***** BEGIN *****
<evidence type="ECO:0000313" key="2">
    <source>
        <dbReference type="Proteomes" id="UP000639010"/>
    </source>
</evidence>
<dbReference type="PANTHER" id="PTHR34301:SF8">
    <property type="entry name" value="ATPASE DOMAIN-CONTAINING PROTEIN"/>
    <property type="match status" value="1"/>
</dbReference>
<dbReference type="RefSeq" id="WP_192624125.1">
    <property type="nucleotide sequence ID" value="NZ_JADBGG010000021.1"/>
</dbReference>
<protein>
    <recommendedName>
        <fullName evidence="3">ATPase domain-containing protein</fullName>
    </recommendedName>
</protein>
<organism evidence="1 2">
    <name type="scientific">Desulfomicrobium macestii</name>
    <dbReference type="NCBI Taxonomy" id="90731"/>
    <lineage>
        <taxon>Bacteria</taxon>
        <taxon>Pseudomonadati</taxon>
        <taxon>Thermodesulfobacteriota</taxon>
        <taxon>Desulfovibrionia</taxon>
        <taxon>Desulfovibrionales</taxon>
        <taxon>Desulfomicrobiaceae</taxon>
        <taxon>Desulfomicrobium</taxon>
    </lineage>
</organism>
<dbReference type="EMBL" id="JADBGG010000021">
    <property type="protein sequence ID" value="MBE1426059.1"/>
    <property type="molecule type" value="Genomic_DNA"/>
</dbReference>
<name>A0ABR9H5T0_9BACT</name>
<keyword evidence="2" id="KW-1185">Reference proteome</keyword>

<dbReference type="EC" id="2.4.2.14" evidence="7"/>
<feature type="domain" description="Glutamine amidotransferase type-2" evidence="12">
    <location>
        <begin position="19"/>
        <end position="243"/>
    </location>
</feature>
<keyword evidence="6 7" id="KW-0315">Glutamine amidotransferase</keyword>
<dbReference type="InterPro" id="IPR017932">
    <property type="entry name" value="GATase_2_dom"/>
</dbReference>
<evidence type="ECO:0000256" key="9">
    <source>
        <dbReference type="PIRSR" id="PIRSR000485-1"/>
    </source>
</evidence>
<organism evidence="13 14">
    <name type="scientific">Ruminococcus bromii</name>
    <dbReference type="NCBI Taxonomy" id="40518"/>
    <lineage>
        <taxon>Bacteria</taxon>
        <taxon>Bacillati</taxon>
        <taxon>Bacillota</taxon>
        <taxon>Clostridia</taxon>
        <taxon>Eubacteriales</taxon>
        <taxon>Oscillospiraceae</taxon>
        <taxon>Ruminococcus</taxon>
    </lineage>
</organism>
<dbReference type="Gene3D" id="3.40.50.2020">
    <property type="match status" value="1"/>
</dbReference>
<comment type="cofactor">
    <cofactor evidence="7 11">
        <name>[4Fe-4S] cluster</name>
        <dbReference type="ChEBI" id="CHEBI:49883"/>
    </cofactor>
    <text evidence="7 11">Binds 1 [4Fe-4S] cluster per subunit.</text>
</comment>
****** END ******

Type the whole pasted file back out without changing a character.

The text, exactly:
<evidence type="ECO:0000313" key="2">
    <source>
        <dbReference type="Proteomes" id="UP000639010"/>
    </source>
</evidence>
<dbReference type="PANTHER" id="PTHR34301:SF8">
    <property type="entry name" value="ATPASE DOMAIN-CONTAINING PROTEIN"/>
    <property type="match status" value="1"/>
</dbReference>
<dbReference type="RefSeq" id="WP_192624125.1">
    <property type="nucleotide sequence ID" value="NZ_JADBGG010000021.1"/>
</dbReference>
<protein>
    <recommendedName>
        <fullName evidence="3">ATPase domain-containing protein</fullName>
    </recommendedName>
</protein>
<organism evidence="1 2">
    <name type="scientific">Desulfomicrobium macestii</name>
    <dbReference type="NCBI Taxonomy" id="90731"/>
    <lineage>
        <taxon>Bacteria</taxon>
        <taxon>Pseudomonadati</taxon>
        <taxon>Thermodesulfobacteriota</taxon>
        <taxon>Desulfovibrionia</taxon>
        <taxon>Desulfovibrionales</taxon>
        <taxon>Desulfomicrobiaceae</taxon>
        <taxon>Desulfomicrobium</taxon>
    </lineage>
</organism>
<dbReference type="EMBL" id="JADBGG010000021">
    <property type="protein sequence ID" value="MBE1426059.1"/>
    <property type="molecule type" value="Genomic_DNA"/>
</dbReference>
<name>A0ABR9H5T0_9BACT</name>
<keyword evidence="2" id="KW-1185">Reference proteome</keyword>

<dbReference type="EC" id="2.4.2.14" evidence="7"/>
<feature type="domain" description="Glutamine amidotransferase type-2" evidence="12">
    <location>
        <begin position="19"/>
        <end position="243"/>
    </location>
</feature>
<keyword evidence="6 7" id="KW-0315">Glutamine amidotransferase</keyword>
<dbReference type="InterPro" id="IPR017932">
    <property type="entry name" value="GATase_2_dom"/>
</dbReference>
<evidence type="ECO:0000256" key="9">
    <source>
        <dbReference type="PIRSR" id="PIRSR000485-1"/>
    </source>
</evidence>
<organism evidence="13 14">
    <name type="scientific">Ruminococcus bromii</name>
    <dbReference type="NCBI Taxonomy" id="40518"/>
    <lineage>
        <taxon>Bacteria</taxon>
        <taxon>Bacillati</taxon>
        <taxon>Bacillota</taxon>
        <taxon>Clostridia</taxon>
        <taxon>Eubacteriales</taxon>
        <taxon>Oscillospiraceae</taxon>
        <taxon>Ruminococcus</taxon>
    </lineage>
</organism>
<dbReference type="Gene3D" id="3.40.50.2020">
    <property type="match status" value="1"/>
</dbReference>
<comment type="cofactor">
    <cofactor evidence="7 11">
        <name>[4Fe-4S] cluster</name>
        <dbReference type="ChEBI" id="CHEBI:49883"/>
    </cofactor>
    <text evidence="7 11">Binds 1 [4Fe-4S] cluster per subunit.</text>
</comment>